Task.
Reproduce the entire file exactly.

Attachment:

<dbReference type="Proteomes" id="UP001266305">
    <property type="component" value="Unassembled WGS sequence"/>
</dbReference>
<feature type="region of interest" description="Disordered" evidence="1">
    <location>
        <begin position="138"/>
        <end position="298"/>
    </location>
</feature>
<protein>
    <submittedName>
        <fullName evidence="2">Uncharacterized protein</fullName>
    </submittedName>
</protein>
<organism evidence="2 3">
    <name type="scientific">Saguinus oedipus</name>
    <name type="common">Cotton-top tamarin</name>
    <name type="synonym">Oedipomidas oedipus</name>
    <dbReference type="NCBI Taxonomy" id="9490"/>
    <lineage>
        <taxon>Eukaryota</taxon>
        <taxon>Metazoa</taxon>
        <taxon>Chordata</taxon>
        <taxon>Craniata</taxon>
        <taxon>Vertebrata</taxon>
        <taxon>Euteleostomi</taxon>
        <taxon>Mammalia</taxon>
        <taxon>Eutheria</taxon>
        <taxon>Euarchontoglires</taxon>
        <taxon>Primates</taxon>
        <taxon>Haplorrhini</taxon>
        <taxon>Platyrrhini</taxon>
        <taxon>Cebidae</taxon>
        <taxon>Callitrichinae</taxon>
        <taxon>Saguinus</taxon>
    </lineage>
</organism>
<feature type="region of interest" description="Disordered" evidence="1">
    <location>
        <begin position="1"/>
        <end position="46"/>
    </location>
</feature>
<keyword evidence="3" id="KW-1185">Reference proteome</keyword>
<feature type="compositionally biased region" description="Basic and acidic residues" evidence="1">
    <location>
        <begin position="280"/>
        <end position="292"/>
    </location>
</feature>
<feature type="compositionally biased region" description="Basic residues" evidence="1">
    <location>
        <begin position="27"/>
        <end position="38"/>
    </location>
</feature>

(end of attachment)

<dbReference type="Proteomes" id="UP001266305">
    <property type="component" value="Unassembled WGS sequence"/>
</dbReference>
<feature type="region of interest" description="Disordered" evidence="1">
    <location>
        <begin position="138"/>
        <end position="298"/>
    </location>
</feature>
<protein>
    <submittedName>
        <fullName evidence="2">Uncharacterized protein</fullName>
    </submittedName>
</protein>
<organism evidence="2 3">
    <name type="scientific">Saguinus oedipus</name>
    <name type="common">Cotton-top tamarin</name>
    <name type="synonym">Oedipomidas oedipus</name>
    <dbReference type="NCBI Taxonomy" id="9490"/>
    <lineage>
        <taxon>Eukaryota</taxon>
        <taxon>Metazoa</taxon>
        <taxon>Chordata</taxon>
        <taxon>Craniata</taxon>
        <taxon>Vertebrata</taxon>
        <taxon>Euteleostomi</taxon>
        <taxon>Mammalia</taxon>
        <taxon>Eutheria</taxon>
        <taxon>Euarchontoglires</taxon>
        <taxon>Primates</taxon>
        <taxon>Haplorrhini</taxon>
        <taxon>Platyrrhini</taxon>
        <taxon>Cebidae</taxon>
        <taxon>Callitrichinae</taxon>
        <taxon>Saguinus</taxon>
    </lineage>
</organism>
<feature type="region of interest" description="Disordered" evidence="1">
    <location>
        <begin position="1"/>
        <end position="46"/>
    </location>
</feature>
<keyword evidence="3" id="KW-1185">Reference proteome</keyword>
<feature type="compositionally biased region" description="Basic and acidic residues" evidence="1">
    <location>
        <begin position="280"/>
        <end position="292"/>
    </location>
</feature>
<feature type="compositionally biased region" description="Basic residues" evidence="1">
    <location>
        <begin position="27"/>
        <end position="38"/>
    </location>
</feature>